I USED to be a big fan of superbike racing, or Moto GP as they call it these days - the days of Barry Sheene mangling himself up on a regular basis, then hopping back onto his Suzuki and winning another world title,
If you fancy the idea of riding a massive superbike at 200mph, but aren’t the best rider in the world, then have a go at SBK Generations.
Created by Milestone and Black Bean games, the game is not for the faint-hearted, so be warned.
If you’re a casual gamer you will bore of this title pretty quickly because it is not just a racing game, it is a real challenge.
There are four modes available: free play, career, SBK experience and multiplayer, so plenty to choose from.
In the career mode you get to choose from three simulation modes - low, medium and high - each one giving you more control of your bike and less AI helping you to stay on it.
If you’re new to this kind of game then I would advise starting off in low mode as it saves embarrassment.
The next step is to choose a rider, which is a simple task without too many options. You know the stuff, outfits, helmets, riding style and so on.
Then it’s pick a team, but don’t just pick any old team, it’s best to have a look at what goals and conditions each one is offering.
Another word of warning, make sure you are confident you have the right options set for your rider because once you start that’s it, no going back baby!
Onto the gameplay which isn’t too bad, perhaps a little too perfect in places. You are given a line to try and follow and I mean it when I say try, because this is not easy. If you make a simple error then off you come.
The AI riders are fine but they never make mistakes, which does take away the reality feeling. The only time you see them crash is if you hit them.
But either way you are re-spawned quickly and not far behind. There is of course an injury/damage option, which will result in your rider and bike accumulating damage until either of them can’t compete any more.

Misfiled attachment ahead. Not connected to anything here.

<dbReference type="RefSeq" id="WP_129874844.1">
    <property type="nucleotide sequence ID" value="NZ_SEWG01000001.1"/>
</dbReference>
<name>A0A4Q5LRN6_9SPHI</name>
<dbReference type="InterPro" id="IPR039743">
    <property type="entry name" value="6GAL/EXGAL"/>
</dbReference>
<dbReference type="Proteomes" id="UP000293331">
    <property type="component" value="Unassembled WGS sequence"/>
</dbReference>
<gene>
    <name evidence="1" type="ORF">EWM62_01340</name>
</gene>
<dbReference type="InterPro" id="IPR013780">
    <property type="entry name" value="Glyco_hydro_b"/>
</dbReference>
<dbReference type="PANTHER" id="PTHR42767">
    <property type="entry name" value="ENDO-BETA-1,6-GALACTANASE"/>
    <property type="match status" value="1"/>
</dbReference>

The controls are very intuitive and as a bike simulator there is none better than this game. But the control does take a while to master, so don’t expect to win at the first attempt.
Another nice touch is the tuning aspect, where you can tweak and tinker with your bike with an engineer on hand to offer advice to the non-mechanical minded.
The graphics are really nice with some nice touches, especially the weather aspect, and some great in game camera angles.
SBK Generations also offers other little treats like the SBK experience, which to the uninitiated is just a challenge mode.
It is mainly a variety of different challenges from all four seasons, with an option to unlock more riders.
There’s the usual stuff like time trials, performing wheelies for a certain time, and there is plenty to keep you occupied.
Finally, free play is exactly that - you have the choice to create your own championship or just have a race weekend.
The multiplayer option is OK, with up to 16 players online, but no local split screen which is a shame. Again, be wary as there are some real devotees on-line, so practice first.
SBK Generations is a great racing game if you want a change from Forza and the rest, but be warned: it isn’t easy to master and it does get a touch repetitive.
If you’re a Moto GP fan then you will love this game, but if you’re just a casual gamer who fancies a bike sim stay clear, or at least be aware this is a complicated game.
I personally like SBK Generations, it’s a nice change from all the car simulation and dirt bike games around at the moment and it is the only one out there of its kind.
Fine, it isn’t easy to learn - in fact it can be borderline controller-throwing - but if you persist then it can be fun. It’s just a pity about the local multiplayer and the lack of realism with the AI riders.
I give SBK Generations 8 out of 10 because it performs well as a sim game but it is aimed at a niche market.
Publishers: Black Bean Games
Release date: June 1, 2012